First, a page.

Below I list some highlights of recent news that is connected in
some way with me or my work.
- More Gravitational Waves detected. The LIGO and VIRGO team have announced
the second detection of gravitational waves, again from a binary black hole merger.
As before, Swift
responded quickly and we were able to cover more sky this time.
My paper on the follow up, which includes
a discussion of plans for the future, is on arXiv.
- Gravitational Waves detected!. The first direct
detection of gravitational waves was reported by the LIGO and VIRGO teams.
The waves arose when two black holes coalesced.
Swift responded to the GW detection and quickly observed part of the
sky localisation, and issued a
press release. I wrote a paper on the subject. In fact, due to late
notification, I wrote this thing in about 24 hours, which is a record (for me) but something I hope never to repeat!
- 1000 GRBs and counting: Swift has detected its 1,000th GRB!
the Bad Astronomy blog
on this is well worth a read.
- Swift X-ray point source catalogue available. The
1SXPS catalogue of >150,000 point
sources is now available. The paper describing it (Evans et al. 2014)
is available on arXiv.
- Swift discovers a powerful, nearby GRB which you can
read about on the BBC
- Live GRB Catalogue online - The GRB analysis contained in
XRT GRB Catalogue is now automatically carried out for each new GRB (once it is 24 hours old) and
the results are posted online.
- New Swift website launched - After a lot of work, our new website
has been released. As well as a new design, the underlying system is much more efficient, so the on-demand jobs
and GRB processing should run more quickly
- Burst Analyser released - My recent project, the Swift Burst Analyser is now
online. A paper describing it is on ADS: Evans et al.,
2010, MNRAS, 402, 46
- Swift_Phil on Twitter - I am providing a Twitter feed on a "professional" basis,
that is in my role as a Swift scientist. I'm Swift_Phil on Twitter
and also have a supporting website.
- GK Per paper in outburst - GK Per has gone back into outburst. Various observing campaigns are watching
it. See ATEL 2466 for more.
- GK Per paper published - My paper on the 2006 Dwarf Nova outburs of
GK Perseii has been published: MNRAS, 399, 1167.
- New p-distribution paper - Peter Curran has led a paper along with myself,
Mat Page, Max de Pasquale and Alexander van der Horst, investigating whether
we can tie down the distribution of p —
the election energy distribution index — using the late-time
XRT spectra. The answer is yes! For more details, see
- XRT catalogue published - It's taken long enough, but finally the paper
has made it through the typesetting etc stage and into the journal. MNRAS, 397, 1177
- GK Per paper accepeted - My latest lead-author paper,
presenting and discussing multi-wavelength data on the 2006 Dwarf Nova outburst
of GK Per, has been accepted by MNRAS. It's on arXiv as 0907.1407.
- Most distance object ever observed seen by Swift! - GRB
090423 has a spectrscopic redshift somewhere around 7.6 or 8.2 (see GCN Circ.
9216, 9129), making it the most
distant object with a spectoscopic redshift. To see how that fits in with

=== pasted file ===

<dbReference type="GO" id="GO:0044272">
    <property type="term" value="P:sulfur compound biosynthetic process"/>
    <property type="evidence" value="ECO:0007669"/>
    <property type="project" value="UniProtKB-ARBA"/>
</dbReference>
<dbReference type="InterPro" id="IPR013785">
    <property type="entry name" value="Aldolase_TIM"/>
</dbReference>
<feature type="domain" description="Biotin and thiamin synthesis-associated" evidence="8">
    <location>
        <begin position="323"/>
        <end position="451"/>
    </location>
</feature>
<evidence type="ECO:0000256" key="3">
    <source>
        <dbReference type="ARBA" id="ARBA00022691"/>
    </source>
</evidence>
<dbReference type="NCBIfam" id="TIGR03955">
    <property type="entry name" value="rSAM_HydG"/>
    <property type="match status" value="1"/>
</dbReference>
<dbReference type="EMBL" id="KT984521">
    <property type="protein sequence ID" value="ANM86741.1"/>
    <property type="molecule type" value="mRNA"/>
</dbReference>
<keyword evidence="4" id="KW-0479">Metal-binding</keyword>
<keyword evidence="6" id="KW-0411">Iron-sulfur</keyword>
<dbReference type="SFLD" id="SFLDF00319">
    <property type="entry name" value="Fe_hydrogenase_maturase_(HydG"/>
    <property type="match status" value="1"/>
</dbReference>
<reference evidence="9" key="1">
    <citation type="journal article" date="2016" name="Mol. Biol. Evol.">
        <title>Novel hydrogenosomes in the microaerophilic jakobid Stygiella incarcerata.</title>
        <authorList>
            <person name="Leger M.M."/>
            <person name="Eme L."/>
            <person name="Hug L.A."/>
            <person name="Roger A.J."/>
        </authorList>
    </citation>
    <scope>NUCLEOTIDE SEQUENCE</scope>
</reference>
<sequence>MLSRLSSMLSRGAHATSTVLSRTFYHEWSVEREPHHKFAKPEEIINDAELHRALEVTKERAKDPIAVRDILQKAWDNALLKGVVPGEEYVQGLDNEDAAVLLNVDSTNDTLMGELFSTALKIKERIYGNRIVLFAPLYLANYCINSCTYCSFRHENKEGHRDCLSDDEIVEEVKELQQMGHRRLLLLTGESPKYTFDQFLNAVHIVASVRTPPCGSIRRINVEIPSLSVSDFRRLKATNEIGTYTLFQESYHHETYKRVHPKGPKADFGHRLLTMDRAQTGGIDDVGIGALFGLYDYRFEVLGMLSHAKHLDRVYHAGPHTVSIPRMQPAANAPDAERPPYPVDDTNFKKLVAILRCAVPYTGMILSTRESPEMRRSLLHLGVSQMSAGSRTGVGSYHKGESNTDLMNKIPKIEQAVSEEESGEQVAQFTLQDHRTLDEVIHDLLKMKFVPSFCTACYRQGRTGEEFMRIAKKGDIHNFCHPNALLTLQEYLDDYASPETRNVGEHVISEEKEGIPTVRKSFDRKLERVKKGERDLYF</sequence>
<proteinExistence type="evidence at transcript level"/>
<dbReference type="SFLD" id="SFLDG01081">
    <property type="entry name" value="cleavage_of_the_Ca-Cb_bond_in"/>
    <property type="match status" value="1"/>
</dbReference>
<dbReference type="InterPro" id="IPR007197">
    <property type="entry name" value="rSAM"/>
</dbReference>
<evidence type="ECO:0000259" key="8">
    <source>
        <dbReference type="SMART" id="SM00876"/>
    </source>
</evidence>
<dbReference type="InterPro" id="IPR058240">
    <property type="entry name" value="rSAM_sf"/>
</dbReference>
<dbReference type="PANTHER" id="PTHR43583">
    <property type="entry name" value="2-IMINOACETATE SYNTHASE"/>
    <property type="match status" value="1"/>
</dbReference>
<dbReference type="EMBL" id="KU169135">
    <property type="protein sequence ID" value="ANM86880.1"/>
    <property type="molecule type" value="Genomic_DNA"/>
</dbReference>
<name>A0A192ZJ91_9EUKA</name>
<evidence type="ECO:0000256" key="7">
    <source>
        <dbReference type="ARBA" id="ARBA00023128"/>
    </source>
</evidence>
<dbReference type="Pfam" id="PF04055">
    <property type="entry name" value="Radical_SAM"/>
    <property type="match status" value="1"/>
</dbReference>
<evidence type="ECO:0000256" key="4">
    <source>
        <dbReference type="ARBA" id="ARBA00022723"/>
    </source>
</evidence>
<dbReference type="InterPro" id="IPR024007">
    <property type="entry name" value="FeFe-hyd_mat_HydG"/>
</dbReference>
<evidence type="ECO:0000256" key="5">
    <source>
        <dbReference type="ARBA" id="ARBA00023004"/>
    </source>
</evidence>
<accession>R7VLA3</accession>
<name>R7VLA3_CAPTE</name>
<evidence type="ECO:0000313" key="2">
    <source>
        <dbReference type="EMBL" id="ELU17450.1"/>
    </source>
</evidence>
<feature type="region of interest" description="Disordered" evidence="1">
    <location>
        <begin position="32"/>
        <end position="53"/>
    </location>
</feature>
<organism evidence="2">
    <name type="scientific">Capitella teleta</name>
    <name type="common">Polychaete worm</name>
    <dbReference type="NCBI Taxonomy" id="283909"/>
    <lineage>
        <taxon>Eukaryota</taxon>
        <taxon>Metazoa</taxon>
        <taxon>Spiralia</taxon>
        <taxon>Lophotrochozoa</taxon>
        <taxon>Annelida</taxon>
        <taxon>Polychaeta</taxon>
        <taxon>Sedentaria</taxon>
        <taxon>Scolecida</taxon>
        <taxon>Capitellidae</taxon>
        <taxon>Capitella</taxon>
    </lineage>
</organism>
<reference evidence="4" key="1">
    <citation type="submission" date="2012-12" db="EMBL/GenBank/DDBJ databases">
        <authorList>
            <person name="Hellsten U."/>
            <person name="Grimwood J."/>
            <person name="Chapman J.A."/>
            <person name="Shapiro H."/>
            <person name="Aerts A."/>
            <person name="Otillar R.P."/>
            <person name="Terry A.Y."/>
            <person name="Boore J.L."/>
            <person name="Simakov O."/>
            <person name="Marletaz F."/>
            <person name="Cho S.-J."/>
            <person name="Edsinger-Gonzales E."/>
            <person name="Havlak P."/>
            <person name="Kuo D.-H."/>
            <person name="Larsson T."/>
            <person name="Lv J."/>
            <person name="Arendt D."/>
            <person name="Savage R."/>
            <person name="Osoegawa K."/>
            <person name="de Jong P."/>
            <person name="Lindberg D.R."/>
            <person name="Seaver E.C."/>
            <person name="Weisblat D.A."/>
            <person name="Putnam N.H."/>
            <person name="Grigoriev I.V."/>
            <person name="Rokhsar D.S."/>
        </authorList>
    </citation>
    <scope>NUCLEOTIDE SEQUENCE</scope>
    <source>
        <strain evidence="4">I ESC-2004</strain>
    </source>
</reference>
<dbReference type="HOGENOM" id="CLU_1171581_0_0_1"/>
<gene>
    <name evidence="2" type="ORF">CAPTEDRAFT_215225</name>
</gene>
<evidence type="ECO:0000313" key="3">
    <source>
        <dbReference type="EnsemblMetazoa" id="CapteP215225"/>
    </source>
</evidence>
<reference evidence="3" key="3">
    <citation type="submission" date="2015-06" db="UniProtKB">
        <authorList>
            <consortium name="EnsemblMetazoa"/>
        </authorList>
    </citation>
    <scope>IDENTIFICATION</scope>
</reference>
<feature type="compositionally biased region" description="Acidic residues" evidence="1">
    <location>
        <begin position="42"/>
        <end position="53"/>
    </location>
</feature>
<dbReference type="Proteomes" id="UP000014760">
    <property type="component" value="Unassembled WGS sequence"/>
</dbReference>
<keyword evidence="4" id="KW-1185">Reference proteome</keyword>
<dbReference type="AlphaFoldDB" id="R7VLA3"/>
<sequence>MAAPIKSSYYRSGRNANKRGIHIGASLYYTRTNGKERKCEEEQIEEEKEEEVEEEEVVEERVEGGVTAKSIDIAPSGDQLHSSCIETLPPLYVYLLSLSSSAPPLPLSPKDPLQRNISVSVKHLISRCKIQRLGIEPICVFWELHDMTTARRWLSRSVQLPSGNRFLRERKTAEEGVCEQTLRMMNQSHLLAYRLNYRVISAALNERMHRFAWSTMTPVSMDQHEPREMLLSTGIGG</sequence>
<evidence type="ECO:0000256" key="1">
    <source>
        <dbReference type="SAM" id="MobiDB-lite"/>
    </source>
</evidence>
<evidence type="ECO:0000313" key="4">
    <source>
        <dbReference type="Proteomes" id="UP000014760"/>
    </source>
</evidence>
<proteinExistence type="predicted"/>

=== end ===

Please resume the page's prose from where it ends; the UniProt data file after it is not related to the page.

other GRBs, see my Cumulative plot of GRB redshifts
for Swift GRBs.
- XRT autoprocessing and catalogue paper accepted - data on VO - The arXiv entry
has been updated, and the data are now available through the VO: ivo://uk.ac.le.star.swift/dsa_grb_aux/SwiftXRTGRBCat
- Up to second in Google! - OK, OK, so it's a bit egotistical, but if you do a Google for
"Phil Evans" this site is now the second hit. Just got to get rid of that wedding photographer....
- Swift to feature in the Science museum. In July,
the Science museum are launching a new exhibition to celebrate the
400th anniversary of the telescope. Swift is due to feature there, along
with photos and interviews with Kim and myself.
- XRT autoprocessing and catalogue paper on arXiv. This paper (arXiv 0812.3662) - representing
most of my work since joining the Swift project - details the algorithm
used to create XRT
spectra, the changes to the enhanced positions since
al. (2007), and a few updates to the light curves since Evans et
al. (2007), as well as introducing the XRT products generator (below). It also presents
a catalogue of results produced from these tools for the 318 GRBs detected by XRT up to GRB 080723B.
- Swift XRT product generator online. You can now create XRT products
(enhanced position, light curve, spectrum) for any object detected by the
- Time-slice GRB spectra. The XRT GRB spectra have a new
feature: you can now create time-resolved spectra. Follow the link on the
results page for the GRB in question.
- XRT GRB products web site launched. A number of times recently I've thought
that there should be a single page per burst linking the various XRFT automatic products, rather
than having three separate indices. So, now, there is.
- IGR J08408 paper in press. Earlier this year (2008) Swift triggered
on a series of outbursts from the Supergiant Fast X-ray Transient (SFXT) known as
IGR J08408-4503. Our paper led by
Pat Romano, has been accepted for publication in MNRAS.
- A day in the life video. Brady Haran, a BBC journalist
recently followed Rhaana and me
to produce a "day in the life" video, partly aimed at encouraging
young people into science. The video is online here.
- Swift sees most distant burst. On 2008 Sep 13th, at 7:07am BST,
Swift detected a GRB at a redshift of 6.7 (see GCN Circ.
the NASA press release.) It was about 120,000,000,000,000,000,000,000 km away, the energy had been
travelling for 12,826,000,000 years ago.
- Brightest GRB seen by Swift. On 2008 March 19th, Swift
detected a GRB. This was half way across the universe, but bright enough
to be seen by the naked eye! (It peaked at mag 5). Read about it
in this Nature article.